It's been quite a year thus far. Fashion is not exactly at the fore of everyone's mind right now, or at least not in the way we are used to. This moment in history is wiping the slate clean for an innovative, regenerative and revolutionary redesign of fashion.
STORE CLOSING FRENZY Even prior to the COVID-19 pandemic, store closures were at an all-time high, with close to 10,000 retail store closures in 2019, most of whom were fashion retailers. The pandemic hit brick-and-mortar, well, like a ton of bricks. Stores closed up shop for months during lockdown and the already-digitally-savvy shoppers became even more comfortable buying online, or holding back on discretionary purchases altogether.
Late-to-the party brands and retailers who had not previously built robust e-commerce channels paid the price. Without the safety net of virtual shopping in place, traditional and slow-to-evolve brands faded away in a blink. Even digitally native brands are facing new challenges, but their ability to continue operating during lockdown underscores the importance of the digital shopping experience.
WFH AS WINNING APPAREL CATEGORY As the global workforce adjusted to no commute, video conferences and blurred work/personal boundaries, the pressures of looking chic and on-trend fizzled away. With consumers in survival mode, amidst a pandemic and racial justice uprising spurred by the murder of George Floyd, fashion sank in importance and priority.
The athleisure category, which was already on the up-and-up, morphed into workleisure, or "work-from-home" fashion. Comfortable, stretchy joggers, tees, easy jackets and cardigans that could be thrown over-- let's face it-- a pajama top... these became the elements of the new work uniform. Will we ever go back to the office full-time? Quite possibly, but these months at home have given us time to perfect a polished-yet-cozy look that is likely here to stay.
FASHION'S NEWEST ACCESSORY: MASKS Nearly every company that could begin making PPE after there was a shortage did so. Now that there is consensus on face coverings for the general public, nearly all brands are mass producing this new necessity. In mid-March, there were a few DIY mask patterns circulating online and people were crafting their own. By June, masks became a ubiquitous fashion staple with every brand and retailer grabbing their share of the pie.
The upside, aside from preventing the spread of COVID-19, is that fabric masks can be worn and washed again and again and are less harmful to the environment than disposable alternatives. Our advise is to make sure any mask you choose has a close fit and is made of 100% organic cotton, for your health and the greater good.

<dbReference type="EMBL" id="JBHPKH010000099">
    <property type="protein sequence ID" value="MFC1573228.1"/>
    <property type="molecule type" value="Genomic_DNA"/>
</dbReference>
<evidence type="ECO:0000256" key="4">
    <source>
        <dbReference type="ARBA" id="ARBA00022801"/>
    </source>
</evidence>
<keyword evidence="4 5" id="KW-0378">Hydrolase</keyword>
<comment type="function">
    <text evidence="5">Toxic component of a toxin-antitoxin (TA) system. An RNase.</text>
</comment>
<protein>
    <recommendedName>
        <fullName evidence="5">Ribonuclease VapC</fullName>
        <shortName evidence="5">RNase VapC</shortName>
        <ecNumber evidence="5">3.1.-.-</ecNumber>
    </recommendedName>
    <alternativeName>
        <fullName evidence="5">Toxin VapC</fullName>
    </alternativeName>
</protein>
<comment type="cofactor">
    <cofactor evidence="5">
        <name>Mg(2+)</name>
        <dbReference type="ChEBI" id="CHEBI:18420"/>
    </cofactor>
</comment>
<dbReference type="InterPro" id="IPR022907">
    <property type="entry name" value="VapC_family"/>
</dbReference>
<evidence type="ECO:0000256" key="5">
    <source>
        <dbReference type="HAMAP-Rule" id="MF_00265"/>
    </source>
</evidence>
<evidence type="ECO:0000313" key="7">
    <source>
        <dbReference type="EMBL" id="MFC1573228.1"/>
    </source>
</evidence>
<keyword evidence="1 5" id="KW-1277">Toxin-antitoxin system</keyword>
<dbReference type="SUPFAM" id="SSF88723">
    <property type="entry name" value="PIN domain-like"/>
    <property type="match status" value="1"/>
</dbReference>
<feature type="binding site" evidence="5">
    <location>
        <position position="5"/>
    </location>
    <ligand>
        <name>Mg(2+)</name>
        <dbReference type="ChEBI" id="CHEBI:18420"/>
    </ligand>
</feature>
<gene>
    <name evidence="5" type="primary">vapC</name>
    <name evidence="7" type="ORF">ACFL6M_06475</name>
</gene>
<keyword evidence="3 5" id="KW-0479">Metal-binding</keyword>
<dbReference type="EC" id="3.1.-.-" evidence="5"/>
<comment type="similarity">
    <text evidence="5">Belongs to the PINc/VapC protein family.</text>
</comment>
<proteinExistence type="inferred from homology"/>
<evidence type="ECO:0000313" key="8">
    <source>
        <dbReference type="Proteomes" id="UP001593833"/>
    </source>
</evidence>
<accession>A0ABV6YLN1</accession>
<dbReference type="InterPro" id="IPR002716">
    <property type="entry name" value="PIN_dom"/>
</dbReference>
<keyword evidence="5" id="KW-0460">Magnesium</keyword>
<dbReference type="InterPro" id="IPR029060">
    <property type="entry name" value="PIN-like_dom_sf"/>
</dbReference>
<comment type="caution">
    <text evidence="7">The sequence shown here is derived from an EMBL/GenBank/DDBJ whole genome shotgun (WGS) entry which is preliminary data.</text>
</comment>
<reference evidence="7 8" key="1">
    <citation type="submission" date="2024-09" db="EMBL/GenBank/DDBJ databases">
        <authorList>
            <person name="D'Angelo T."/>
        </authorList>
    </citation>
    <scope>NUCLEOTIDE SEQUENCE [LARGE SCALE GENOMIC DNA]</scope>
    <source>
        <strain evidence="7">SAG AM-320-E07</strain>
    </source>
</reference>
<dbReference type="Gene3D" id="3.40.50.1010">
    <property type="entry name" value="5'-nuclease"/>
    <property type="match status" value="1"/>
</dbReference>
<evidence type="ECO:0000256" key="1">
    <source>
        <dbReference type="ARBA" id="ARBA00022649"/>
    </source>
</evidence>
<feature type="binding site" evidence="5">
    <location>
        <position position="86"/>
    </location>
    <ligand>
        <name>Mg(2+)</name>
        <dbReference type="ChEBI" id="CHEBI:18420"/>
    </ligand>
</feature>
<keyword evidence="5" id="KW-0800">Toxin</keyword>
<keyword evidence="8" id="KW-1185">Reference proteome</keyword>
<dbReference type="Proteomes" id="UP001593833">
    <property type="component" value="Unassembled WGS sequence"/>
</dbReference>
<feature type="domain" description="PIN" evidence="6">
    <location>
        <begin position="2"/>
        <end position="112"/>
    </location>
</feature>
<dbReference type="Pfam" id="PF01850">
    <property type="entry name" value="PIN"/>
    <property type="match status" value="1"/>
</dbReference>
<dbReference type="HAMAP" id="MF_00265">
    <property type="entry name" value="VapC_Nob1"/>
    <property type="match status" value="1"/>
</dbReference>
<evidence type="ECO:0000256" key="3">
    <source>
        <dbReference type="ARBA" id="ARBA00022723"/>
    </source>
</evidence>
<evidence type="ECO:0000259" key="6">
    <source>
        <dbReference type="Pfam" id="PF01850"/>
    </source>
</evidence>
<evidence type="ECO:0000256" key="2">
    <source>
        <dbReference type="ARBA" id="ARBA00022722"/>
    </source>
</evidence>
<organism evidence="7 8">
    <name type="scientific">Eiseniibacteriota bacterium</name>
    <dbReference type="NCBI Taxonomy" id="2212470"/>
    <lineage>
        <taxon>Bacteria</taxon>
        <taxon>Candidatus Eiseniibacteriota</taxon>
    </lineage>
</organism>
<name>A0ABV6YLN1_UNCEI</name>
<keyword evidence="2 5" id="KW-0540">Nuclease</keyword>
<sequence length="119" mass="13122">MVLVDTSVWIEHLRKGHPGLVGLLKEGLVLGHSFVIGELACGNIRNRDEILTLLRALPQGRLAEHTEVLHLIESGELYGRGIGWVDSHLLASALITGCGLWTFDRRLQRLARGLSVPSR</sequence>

BLM, ANTI-RACISM & ACTIVISM The Black Lives Matter movement picked up steam after several back-to-back events in the beginning of 2020: Breonna Taylor and George Floyd's murders by police and Amy Cooper's dangerous and racist 911 call. The protests have not slowed as Americans take in the truth behind our country's history. Individuals and businesses are being called out for upholding white supremacy. Within fashion companies, employees are speaking up to reveal systemic racism within the industry, not to mention the lack of representation both in marketing and internal leadership roles.
Activism within fashion has been realized by the #pulluporshutup, #15percentpledge, & #payup movements. The result is that the fashion industry is beginning to acknowledge an unacceptable status quo and that we have a lot of listening and unlearning to do. Will the power-hungry Miranda Priestlys of fashion step aside to make space for Black voices? Will the conversation convert to action beyond 2020? Will brands hold themselves accountable for the suffering and inequality they've perpetuated? Time will tell.
RETHINKING GLOBAL TRADE It seemed like a good idea at the time. You know, weaving up long and complicated supply chains around the world, forever finding the fastest supplier at the lowest price. And then COVID knocked the wind out of globalization's sails. Everyone closed up shop. Everyone except those deemed essential and PPE was essential. American factories were back up and running, making and delivering quickly. Meanwhile, imports were halted as factories around the world were shut down and when they reopened, continued to faced closure due to cancelled orders. Store closures and poor sales resulted in excess inventory and warehousing issues. The complexity of how the global fashion trade works became very, very apparent in the domino effect that resulted.
Will a "Made in the US" future emerge from this pandemic? At the very least, focusing on some re-shoring allows brands to be nimble in the face of global hiccups. Prior to COVID, many argued that it would take a major infrastructure overhaul to bring so many unskilled jobs back to America. With nearly half of the population out of work, the time is ripe.
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